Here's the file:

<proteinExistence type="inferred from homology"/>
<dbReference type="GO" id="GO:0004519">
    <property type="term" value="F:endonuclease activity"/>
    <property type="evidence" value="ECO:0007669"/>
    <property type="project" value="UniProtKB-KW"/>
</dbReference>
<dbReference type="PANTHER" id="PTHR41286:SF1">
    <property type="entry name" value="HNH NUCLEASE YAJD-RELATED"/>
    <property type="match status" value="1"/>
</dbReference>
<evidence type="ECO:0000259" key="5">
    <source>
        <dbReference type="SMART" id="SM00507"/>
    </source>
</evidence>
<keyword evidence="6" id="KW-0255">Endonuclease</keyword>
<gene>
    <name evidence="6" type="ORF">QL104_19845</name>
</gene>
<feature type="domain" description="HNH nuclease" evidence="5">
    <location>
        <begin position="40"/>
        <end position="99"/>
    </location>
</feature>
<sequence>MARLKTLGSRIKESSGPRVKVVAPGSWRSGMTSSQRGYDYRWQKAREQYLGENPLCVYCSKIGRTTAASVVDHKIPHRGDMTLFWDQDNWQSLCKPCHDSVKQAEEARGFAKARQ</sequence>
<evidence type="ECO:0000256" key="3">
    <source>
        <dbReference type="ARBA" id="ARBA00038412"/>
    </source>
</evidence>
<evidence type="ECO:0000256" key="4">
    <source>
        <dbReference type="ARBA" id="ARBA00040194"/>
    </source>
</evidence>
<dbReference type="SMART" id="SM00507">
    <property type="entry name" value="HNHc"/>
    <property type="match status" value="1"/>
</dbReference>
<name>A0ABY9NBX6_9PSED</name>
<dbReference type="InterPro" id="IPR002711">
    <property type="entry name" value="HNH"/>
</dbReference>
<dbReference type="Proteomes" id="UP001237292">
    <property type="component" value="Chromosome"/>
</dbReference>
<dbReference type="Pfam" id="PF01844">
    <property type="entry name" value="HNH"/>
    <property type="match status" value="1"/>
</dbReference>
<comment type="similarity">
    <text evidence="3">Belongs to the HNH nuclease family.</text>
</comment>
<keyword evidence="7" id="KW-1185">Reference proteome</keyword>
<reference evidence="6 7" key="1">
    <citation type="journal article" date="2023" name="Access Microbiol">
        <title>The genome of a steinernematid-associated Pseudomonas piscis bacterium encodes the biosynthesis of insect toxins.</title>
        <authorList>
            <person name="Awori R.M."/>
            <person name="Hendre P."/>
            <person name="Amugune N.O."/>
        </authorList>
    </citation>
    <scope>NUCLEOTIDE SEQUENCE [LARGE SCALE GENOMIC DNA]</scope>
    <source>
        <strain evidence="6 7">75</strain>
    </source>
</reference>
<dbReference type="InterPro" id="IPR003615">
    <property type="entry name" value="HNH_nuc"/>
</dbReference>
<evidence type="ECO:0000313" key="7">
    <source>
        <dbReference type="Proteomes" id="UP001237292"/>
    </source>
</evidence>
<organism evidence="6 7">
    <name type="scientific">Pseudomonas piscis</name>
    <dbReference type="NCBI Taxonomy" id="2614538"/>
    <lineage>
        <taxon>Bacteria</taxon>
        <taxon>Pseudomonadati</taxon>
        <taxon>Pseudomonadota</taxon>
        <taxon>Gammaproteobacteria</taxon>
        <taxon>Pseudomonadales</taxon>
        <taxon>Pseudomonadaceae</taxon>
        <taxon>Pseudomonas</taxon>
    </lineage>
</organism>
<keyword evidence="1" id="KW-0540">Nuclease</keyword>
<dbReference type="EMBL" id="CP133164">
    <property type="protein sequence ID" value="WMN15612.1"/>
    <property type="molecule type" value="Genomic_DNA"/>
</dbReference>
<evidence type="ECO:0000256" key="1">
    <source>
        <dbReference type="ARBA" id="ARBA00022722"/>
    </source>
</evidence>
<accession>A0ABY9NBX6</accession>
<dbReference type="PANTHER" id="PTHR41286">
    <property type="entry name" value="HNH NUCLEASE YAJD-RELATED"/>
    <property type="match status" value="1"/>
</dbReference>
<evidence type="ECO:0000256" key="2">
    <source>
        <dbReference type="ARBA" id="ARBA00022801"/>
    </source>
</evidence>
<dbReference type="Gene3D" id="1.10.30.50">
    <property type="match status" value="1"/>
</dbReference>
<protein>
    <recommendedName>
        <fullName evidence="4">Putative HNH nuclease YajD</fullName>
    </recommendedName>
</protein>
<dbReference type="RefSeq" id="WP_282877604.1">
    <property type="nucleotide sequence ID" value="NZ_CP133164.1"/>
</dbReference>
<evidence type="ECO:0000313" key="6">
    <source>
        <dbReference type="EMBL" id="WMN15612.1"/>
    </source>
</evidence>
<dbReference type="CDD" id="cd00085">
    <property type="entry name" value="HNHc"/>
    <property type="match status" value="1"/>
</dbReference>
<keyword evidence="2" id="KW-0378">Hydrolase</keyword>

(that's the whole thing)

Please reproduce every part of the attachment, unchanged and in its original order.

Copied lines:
<proteinExistence type="inferred from homology"/>
<dbReference type="GO" id="GO:0004519">
    <property type="term" value="F:endonuclease activity"/>
    <property type="evidence" value="ECO:0007669"/>
    <property type="project" value="UniProtKB-KW"/>
</dbReference>
<dbReference type="PANTHER" id="PTHR41286:SF1">
    <property type="entry name" value="HNH NUCLEASE YAJD-RELATED"/>
    <property type="match status" value="1"/>
</dbReference>
<evidence type="ECO:0000259" key="5">
    <source>
        <dbReference type="SMART" id="SM00507"/>
    </source>
</evidence>
<keyword evidence="6" id="KW-0255">Endonuclease</keyword>
<gene>
    <name evidence="6" type="ORF">QL104_19845</name>
</gene>
<feature type="domain" description="HNH nuclease" evidence="5">
    <location>
        <begin position="40"/>
        <end position="99"/>
    </location>
</feature>
<sequence>MARLKTLGSRIKESSGPRVKVVAPGSWRSGMTSSQRGYDYRWQKAREQYLGENPLCVYCSKIGRTTAASVVDHKIPHRGDMTLFWDQDNWQSLCKPCHDSVKQAEEARGFAKARQ</sequence>
<evidence type="ECO:0000256" key="3">
    <source>
        <dbReference type="ARBA" id="ARBA00038412"/>
    </source>
</evidence>
<evidence type="ECO:0000256" key="4">
    <source>
        <dbReference type="ARBA" id="ARBA00040194"/>
    </source>
</evidence>
<dbReference type="SMART" id="SM00507">
    <property type="entry name" value="HNHc"/>
    <property type="match status" value="1"/>
</dbReference>
<name>A0ABY9NBX6_9PSED</name>
<dbReference type="InterPro" id="IPR002711">
    <property type="entry name" value="HNH"/>
</dbReference>
<dbReference type="Proteomes" id="UP001237292">
    <property type="component" value="Chromosome"/>
</dbReference>
<dbReference type="Pfam" id="PF01844">
    <property type="entry name" value="HNH"/>
    <property type="match status" value="1"/>
</dbReference>
<comment type="similarity">
    <text evidence="3">Belongs to the HNH nuclease family.</text>
</comment>
<keyword evidence="7" id="KW-1185">Reference proteome</keyword>
<reference evidence="6 7" key="1">
    <citation type="journal article" date="2023" name="Access Microbiol">
        <title>The genome of a steinernematid-associated Pseudomonas piscis bacterium encodes the biosynthesis of insect toxins.</title>
        <authorList>
            <person name="Awori R.M."/>
            <person name="Hendre P."/>
            <person name="Amugune N.O."/>
        </authorList>
    </citation>
    <scope>NUCLEOTIDE SEQUENCE [LARGE SCALE GENOMIC DNA]</scope>
    <source>
        <strain evidence="6 7">75</strain>
    </source>
</reference>
<dbReference type="InterPro" id="IPR003615">
    <property type="entry name" value="HNH_nuc"/>
</dbReference>
<evidence type="ECO:0000313" key="7">
    <source>
        <dbReference type="Proteomes" id="UP001237292"/>
    </source>
</evidence>
<organism evidence="6 7">
    <name type="scientific">Pseudomonas piscis</name>
    <dbReference type="NCBI Taxonomy" id="2614538"/>
    <lineage>
        <taxon>Bacteria</taxon>
        <taxon>Pseudomonadati</taxon>
        <taxon>Pseudomonadota</taxon>
        <taxon>Gammaproteobacteria</taxon>
        <taxon>Pseudomonadales</taxon>
        <taxon>Pseudomonadaceae</taxon>
        <taxon>Pseudomonas</taxon>
    </lineage>
</organism>
<keyword evidence="1" id="KW-0540">Nuclease</keyword>
<dbReference type="EMBL" id="CP133164">
    <property type="protein sequence ID" value="WMN15612.1"/>
    <property type="molecule type" value="Genomic_DNA"/>
</dbReference>
<evidence type="ECO:0000256" key="1">
    <source>
        <dbReference type="ARBA" id="ARBA00022722"/>
    </source>
</evidence>
<accession>A0ABY9NBX6</accession>
<dbReference type="PANTHER" id="PTHR41286">
    <property type="entry name" value="HNH NUCLEASE YAJD-RELATED"/>
    <property type="match status" value="1"/>
</dbReference>
<evidence type="ECO:0000256" key="2">
    <source>
        <dbReference type="ARBA" id="ARBA00022801"/>
    </source>
</evidence>
<dbReference type="Gene3D" id="1.10.30.50">
    <property type="match status" value="1"/>
</dbReference>
<protein>
    <recommendedName>
        <fullName evidence="4">Putative HNH nuclease YajD</fullName>
    </recommendedName>
</protein>
<dbReference type="RefSeq" id="WP_282877604.1">
    <property type="nucleotide sequence ID" value="NZ_CP133164.1"/>
</dbReference>
<evidence type="ECO:0000313" key="6">
    <source>
        <dbReference type="EMBL" id="WMN15612.1"/>
    </source>
</evidence>
<dbReference type="CDD" id="cd00085">
    <property type="entry name" value="HNHc"/>
    <property type="match status" value="1"/>
</dbReference>
<keyword evidence="2" id="KW-0378">Hydrolase</keyword>